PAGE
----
By Jonathan Cook, MBA, PMP
Senior Solutions Manager, Streamline Health, Inc.
Denials management is an aspect of the revenue cycle that impacts net revenue and overall provider profitability in many different ways. In addition to hurting net revenue, denials also negatively impact cash flow and cost to collect as cash is held up in the appeals process and organizations must dedicate staff to resolve these claims in lieu of focusing their efforts elsewhere. Providers looking to truly move the needle in financial performance should target improving their overall denials management, including the processes, personnel and technology involved.
The elements of comprehensive denials management
Reporting & Analytics: Accurate, and timely reporting serves as the foundation of an effective denials management program. It’s critical to be able to unlock the data in hospital 835/837 files to gain a clearer picture of revenue cycle performance and support ongoing performance monitoring and improvement initiatives such as denials management and prevention. Unfortunately, as 835/837 files were designed to simply facilitate transactions and transmissions between healthcare organizations, they’re not structured in a way that makes reporting and analysis easy for the end-user. Once 835/837 reporting is available, the ability to link it with data from other sources (i.e., patient accounting system, contract management system) unlocks the ability to derive additional insights and root-cause relationships related to denials. A few of the key metrics and reports available are:
- Initial denied claims as a % of total claims submitted
- Initial denial rate as a % of gross revenue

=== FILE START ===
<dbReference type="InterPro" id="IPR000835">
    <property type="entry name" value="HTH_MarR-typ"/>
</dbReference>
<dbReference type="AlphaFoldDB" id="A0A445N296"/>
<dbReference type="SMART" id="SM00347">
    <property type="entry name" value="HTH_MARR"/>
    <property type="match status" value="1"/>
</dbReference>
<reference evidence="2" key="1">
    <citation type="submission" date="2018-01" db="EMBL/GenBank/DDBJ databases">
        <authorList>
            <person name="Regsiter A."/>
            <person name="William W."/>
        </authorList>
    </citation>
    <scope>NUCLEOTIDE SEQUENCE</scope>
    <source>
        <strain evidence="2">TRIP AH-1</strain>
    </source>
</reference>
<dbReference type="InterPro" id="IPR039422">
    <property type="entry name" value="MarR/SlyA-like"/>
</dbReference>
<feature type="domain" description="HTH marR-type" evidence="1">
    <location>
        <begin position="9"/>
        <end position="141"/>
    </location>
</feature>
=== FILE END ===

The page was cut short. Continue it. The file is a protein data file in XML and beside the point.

- Denial write-offs as a % of gross revenue
- Appeal success rate (%, $)
- Ability to differentiate denials by clinical and technical reasons
All denial-related metrics should be available at an aggregate level, as well trended over time, broken out by payer, service lines, reason codes, physician, etc.
Workflows: A configurable workflow solution that intelligently routes claims based on various account and payer characteristics (e.g., CAS code, denial amount, cash opportunity, appeal window, etc.) to the appropriate area/department for resolution is critical to managing denials and improving appeal and success rates. The findings from the denial reporting should serve as a guide as providers assess and structure their denial and appeals workflow. The solution can also provide additional data around the denials management program by looking at current caseload, staff activity, number of accounts pending appeal, number of accounts with a delayed appeal response from payer, etc.
Moving from denials management to denials prevention
Robust monitoring ability, root-cause reporting/analytics, and clearly defined workflows designed to mitigate risk/maximize impact are all crucial elements of denials management. However, technology isn’t the silver bullet to optimizing denials management. Organizational resources and process changes are also critical to successful denials management. For instance, you should consider an Insurance Verification unit, clinical coverage for pre-authorizations and concurrent reviews, and an overall governance and committee structure whose responsibility is to monitor the volume of denials and define their root causes. This governance structure should be empowered to make process and policy changes further “upstream” in the process that attack the issue at the source, rather than having to continually manage denials once they occur on the back-end.
As we transition to ICD-10, denials will have an even greater impact on revenue cycles. By taking a holistic approach to denials management and implementing the correct tools and processes, your organization can mitigate the impact of denials and truly refine your cash flow and overall financial performance.